My, how times are changed. It used to be the privilege of the left to distrust the government and suspect it of base motives. I guess now that the left are the government, that once-noble perspective is no longer tenable.

Mind you, our ex-hippy overlords seem particularly distraught that the voice of the new generation is a weak one. A couple of days ago, I wrote in the comments to this post that it was a key feature of the baby-boom generation to strangle the life out of today’s youth and then demand to know why it wasn’t trying to breathe.

And lo, what should be in the newspaper on Monday but the results of a poll showing that today’s youth are ‘more boring’ than their parents.

Having been told from birth to shun smoking, drinking, sex, drugs, and pretty much anything else that could be interpreted as either exciting or ‘interesting,’ the yoof turn out to be rather hard-line Puritans. Quelle surprise. And for this, the baby-boomers have the nerve to complain that their kids are no fucking fun.

***

Oh, and the plane-up-the-IRS man? He’s called Joseph Stack, and you can Google his suicide note. You’ll discover there that, far from being a general anti-tax weirdo, he was the victim of a long a vigorous shafting by the revenue. I’m sure it appealed to him to couch his rage in ideological bombast, but it couldn’t be more clear that this ‘terrorism’ was nothing more than revenge served up to the nearest target. And hey, nobody is forced to work at the IRS giving it up the backside to faceless Americans who can’t understand the impenetrable tax code.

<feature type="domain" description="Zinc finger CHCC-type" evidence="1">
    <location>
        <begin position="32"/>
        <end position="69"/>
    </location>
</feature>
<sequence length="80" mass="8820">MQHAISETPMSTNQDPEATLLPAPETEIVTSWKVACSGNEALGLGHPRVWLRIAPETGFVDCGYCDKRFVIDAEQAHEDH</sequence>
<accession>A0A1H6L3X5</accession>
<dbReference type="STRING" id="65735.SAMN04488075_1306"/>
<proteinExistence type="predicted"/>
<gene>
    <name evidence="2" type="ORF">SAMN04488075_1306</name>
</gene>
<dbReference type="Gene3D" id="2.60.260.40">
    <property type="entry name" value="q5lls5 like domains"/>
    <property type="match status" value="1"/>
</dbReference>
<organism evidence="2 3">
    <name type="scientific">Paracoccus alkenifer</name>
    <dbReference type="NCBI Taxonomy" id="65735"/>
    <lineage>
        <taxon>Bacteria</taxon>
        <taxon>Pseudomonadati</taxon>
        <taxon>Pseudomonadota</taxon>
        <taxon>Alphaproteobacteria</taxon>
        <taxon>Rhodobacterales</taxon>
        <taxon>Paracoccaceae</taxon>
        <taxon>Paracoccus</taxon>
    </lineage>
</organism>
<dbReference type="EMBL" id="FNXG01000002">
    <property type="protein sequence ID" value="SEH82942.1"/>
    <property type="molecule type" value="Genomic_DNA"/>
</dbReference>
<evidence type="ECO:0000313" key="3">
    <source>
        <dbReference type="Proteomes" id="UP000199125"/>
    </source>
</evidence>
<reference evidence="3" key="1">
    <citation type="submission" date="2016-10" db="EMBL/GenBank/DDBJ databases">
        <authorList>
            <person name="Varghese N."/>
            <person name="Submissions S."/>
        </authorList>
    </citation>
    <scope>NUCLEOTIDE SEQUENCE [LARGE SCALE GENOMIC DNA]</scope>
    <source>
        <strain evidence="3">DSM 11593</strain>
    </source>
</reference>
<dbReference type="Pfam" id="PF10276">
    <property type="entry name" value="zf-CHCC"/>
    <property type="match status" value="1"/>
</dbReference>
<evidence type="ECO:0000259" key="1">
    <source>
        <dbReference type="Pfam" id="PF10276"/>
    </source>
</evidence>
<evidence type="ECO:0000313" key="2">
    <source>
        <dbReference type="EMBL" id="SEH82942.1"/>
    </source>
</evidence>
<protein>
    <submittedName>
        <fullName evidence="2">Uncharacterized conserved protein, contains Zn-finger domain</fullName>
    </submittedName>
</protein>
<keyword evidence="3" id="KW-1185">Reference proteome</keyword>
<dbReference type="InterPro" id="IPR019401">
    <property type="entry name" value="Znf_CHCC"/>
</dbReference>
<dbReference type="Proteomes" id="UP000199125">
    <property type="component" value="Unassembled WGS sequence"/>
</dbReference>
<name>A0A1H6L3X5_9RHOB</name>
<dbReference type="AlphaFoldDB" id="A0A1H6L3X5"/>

I guess complicity really is all around us.

  18 Responses to “Complicity”

  1. hey would rather view the Tea Party as lunatics with conspiracy nuts on the fringes, with terrorists on their fringes, than as a legitimate electoral bloc with a valid point to make.

    Much as the general UK, egged on by B&D, views libertarians. Although probably with fewer terrorists (the lack of guns, explosives and cabins in the wilderness, you see.) Except Obo, of course.

  2. “Oh, and the plane-up-the-IRS man? He’s called Joseph Stack, and you can Google his suicide note. You’ll discover there that, far from being a general anti-tax weirdo, he was the victim of a long a vigorous shafting by the revenue. I’m sure it appealed to him to couch his rage in ideological bombast, but it couldn’t be more clear that this ‘terrorism’ was nothing more than revenge served up to the nearest target. And hey, nobody is forced to work at the IRS giving it up the backside to faceless Americans who can’t understand the impenetrable tax code.

    People are forced to work at the IRS.

    I mean they are workers with nothing to sell but their labour and of course in America unemployment insurance runs out after a fairly short time (6 months?). As Kant says you can’t expect people to be heroes and to live in grinding poverty rather than take a job at the IRS as unemployment in America barely stabilises is a little “out there.”